A dead cat bounce is a period of time in the stock market in which a stock/security that has been on a continual decline makes a more positive return. This period of time is typically a very short one.
For example, if a stock were to be experiencing a hard period of decline in value for 14 weeks, and then suddenly on the 15th week of its expected decline it were to rise back to a more respectable value without prior warning, this would be an example of a dead cat bounce.
Dead cat bounce – not uncommon
The occurrence of a dead cat bounce is not uncommon in the stock market, as stock prices rise and fall all of the time – such is the nature of trading and the stock market – if the demand for a stock rises, it’s value will rise. If the demand for a stock falls, its price will fall alongside its falling demand.
However, any stock that has experienced a fall in value and then a rise is not simply a dead cat bounce. A dead cat bounce refers to a stock that has experienced a constant fall over a considerable period of time that then suddenly recovers. Click here if you would like to know more about the dead cat bounce!
There must have been a long decline
For a bounce in value of a stock to be considered as a dead cat bounce, it must experience a notable, worth change in its value. In simple terms, it is required the closing price of the stock that day is considerably higher than the opening price of the stock. The price must keep declining for a noticeable period of time after the market opens until its recovery for it to be considered a dead cat bounce.
A drop in the value of a stock can be due to a vast number of things, as you can most likely imagine. For example, should a company experience a financial disaster of some sort, or something happens in the world that makes it clear that the company in question is going to be adversely affected in some way or another, this could cause a massive drop in value of their stock.
Although possible, knowing when a dead cat bounce is going to occur can be extremely difficult – for which reason, the occurrence of a dead cat bounce is usually only noticed after it has happened.
Dead cat bounce not always a bad thing
A dead cat bounce is not always a bad trend to have spotted, however, and you can make use of the time if you manage to spot one to either decide what you would like to do with those affected securities that you are holding at the time it occurs, or can buy into the stock that is affected. Ultimately, if you hold any securities that are affected by a dead cat bounce, you will still want to try your absolute best to profit from them.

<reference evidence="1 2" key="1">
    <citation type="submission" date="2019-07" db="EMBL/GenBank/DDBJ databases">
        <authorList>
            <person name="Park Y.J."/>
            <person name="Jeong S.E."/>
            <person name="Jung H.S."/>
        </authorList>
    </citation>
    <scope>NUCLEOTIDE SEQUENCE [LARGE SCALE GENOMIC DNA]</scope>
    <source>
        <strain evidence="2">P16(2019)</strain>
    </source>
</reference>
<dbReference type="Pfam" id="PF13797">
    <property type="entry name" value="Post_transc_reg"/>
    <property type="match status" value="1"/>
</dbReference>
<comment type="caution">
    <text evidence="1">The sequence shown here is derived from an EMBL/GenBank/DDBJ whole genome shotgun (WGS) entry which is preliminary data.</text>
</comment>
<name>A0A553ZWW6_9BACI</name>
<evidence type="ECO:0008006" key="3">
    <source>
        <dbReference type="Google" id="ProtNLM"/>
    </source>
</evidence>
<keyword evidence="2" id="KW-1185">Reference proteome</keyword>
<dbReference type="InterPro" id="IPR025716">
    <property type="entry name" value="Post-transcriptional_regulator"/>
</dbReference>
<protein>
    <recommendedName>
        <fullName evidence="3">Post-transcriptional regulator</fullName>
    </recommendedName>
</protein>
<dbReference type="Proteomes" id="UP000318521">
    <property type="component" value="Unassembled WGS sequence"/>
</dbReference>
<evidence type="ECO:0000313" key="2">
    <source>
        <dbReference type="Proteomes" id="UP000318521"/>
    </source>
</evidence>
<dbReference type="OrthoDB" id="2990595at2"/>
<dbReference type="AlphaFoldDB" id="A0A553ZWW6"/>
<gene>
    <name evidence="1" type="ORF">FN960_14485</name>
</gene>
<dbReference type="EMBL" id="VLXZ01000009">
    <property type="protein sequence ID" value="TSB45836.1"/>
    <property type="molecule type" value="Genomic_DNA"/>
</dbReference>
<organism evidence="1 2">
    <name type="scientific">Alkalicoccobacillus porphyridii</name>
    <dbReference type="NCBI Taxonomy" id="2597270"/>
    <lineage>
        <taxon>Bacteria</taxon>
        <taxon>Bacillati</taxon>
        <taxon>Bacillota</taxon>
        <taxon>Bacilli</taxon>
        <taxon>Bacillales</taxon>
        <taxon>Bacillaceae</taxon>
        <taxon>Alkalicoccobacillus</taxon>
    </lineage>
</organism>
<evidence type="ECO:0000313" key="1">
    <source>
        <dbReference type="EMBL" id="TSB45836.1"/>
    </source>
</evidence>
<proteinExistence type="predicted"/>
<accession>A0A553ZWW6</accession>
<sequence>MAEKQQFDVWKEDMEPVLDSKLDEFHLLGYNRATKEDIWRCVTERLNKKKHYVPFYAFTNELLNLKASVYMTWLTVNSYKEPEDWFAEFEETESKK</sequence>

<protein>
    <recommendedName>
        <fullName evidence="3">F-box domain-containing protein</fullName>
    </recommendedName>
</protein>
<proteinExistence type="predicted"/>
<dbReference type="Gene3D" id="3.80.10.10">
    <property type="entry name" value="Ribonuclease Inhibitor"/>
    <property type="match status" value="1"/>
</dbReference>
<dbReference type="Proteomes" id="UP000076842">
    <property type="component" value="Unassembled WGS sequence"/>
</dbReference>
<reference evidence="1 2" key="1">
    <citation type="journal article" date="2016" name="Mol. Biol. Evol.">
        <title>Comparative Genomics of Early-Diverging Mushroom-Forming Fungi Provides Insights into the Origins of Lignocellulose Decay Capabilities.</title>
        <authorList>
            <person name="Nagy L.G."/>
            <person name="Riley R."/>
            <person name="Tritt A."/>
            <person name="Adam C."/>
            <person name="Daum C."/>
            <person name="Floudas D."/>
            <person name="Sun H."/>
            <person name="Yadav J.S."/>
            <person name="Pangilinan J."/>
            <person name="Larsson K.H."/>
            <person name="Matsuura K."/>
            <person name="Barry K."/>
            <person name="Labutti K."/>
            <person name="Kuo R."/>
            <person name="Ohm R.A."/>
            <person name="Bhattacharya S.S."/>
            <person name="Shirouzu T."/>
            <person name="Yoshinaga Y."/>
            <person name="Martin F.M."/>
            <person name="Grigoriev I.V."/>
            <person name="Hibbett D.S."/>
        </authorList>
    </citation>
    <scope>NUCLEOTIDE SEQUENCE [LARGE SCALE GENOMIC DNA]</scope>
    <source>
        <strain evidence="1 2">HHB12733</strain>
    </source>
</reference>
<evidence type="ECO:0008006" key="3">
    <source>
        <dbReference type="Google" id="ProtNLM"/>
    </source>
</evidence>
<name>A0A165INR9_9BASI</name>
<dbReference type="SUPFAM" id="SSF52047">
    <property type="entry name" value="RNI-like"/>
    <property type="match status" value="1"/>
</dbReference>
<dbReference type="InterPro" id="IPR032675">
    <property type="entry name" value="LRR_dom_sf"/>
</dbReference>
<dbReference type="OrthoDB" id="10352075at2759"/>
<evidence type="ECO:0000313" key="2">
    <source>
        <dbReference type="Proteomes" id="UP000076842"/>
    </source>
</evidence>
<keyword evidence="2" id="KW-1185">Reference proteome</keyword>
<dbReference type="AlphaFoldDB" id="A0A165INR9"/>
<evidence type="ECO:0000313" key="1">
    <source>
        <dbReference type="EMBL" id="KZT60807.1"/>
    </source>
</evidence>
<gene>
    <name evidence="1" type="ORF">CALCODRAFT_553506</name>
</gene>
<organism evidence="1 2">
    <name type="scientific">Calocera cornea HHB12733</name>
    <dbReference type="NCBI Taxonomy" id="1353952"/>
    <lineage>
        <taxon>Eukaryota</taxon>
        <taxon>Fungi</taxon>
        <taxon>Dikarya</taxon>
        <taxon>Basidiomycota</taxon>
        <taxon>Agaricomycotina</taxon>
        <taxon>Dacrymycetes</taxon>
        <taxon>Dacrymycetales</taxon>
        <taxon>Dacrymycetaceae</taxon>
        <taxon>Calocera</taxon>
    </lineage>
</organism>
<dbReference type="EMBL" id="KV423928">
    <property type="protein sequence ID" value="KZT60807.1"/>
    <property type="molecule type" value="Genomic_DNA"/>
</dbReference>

At the same time, if you are looking at buying into a dead cat bounce, you will want to be able to turn a profit on the securities that you purchase.
Now that you have more knowledge on what a dead cat bounce is and more of an idea on how to identify one – let’s delve into the best ways to go about trading one, and techniques and strategies that you can implement in order to place yourself in the best position of turning a profit after trading on one of these, at first glance, difficult patterns.
Once you notice a dead cat bounce starting or one that you think Is just about to start, it is important that you act as quickly as you possibly can should you want your results to be at all desirable. Before we look more closely into this, you should first know what the term “shorting” means when applied to the stock market, and the buying of selling of shares and securities.
Shorting, also referred to as “short selling” is the process of purchasing shares and then selling them within a very short frame of time, often right-away.
The purpose of shorting is to rid oneself of a security that one believes could cause a loss. This can be beneficial if the trader manages to buy securities and sell them, and then buy the same shares again but at a lower price.
You may be confused at this point as to how one would make money doing this. What happens is that the investor, assuming all goes well, will have made money on the previous holding of stocks/shares that they had buy managing to sell them at a better price point than the one at which they bought their current holding for. This can be of course beneficial to them, but is very risky and is not considered a great technique for making profit in the stock market by a number of traders.
Short sell when you spot or sense a dead cat bounce
So, now that you know what shorting is, the start of the dead cat bounce trading pattern should make a bit more sense to you. When you notice a dead cat bounce that is either happening or is about to happen, it is a good idea to short sell the holdings in that stock that you currently have.
If you time this right, as is the nature of short selling, you should be able to make money on this (or at least not lose any), and obtain these same number of stocks/shares but at a lower price. Repeating this process iteratively will make sure that your trading account does not suffer a massive loss in the event that the stock in question plummets massively below the price that you paid for it at first investment. What this process does is essentially eliminate your risk of losing money in the even that one of your stocks continues to lose value.
Before you are able to trade a dead cat bounce effectively and start making profit, you should make sure that you know how to and are able to identify trends in the stock market that could both signify that one is taking place, and even better that one is about to take place. If you are able to identify a dead cat bounce before it happens, you will be in a much better position to plan how you are going to trade it well.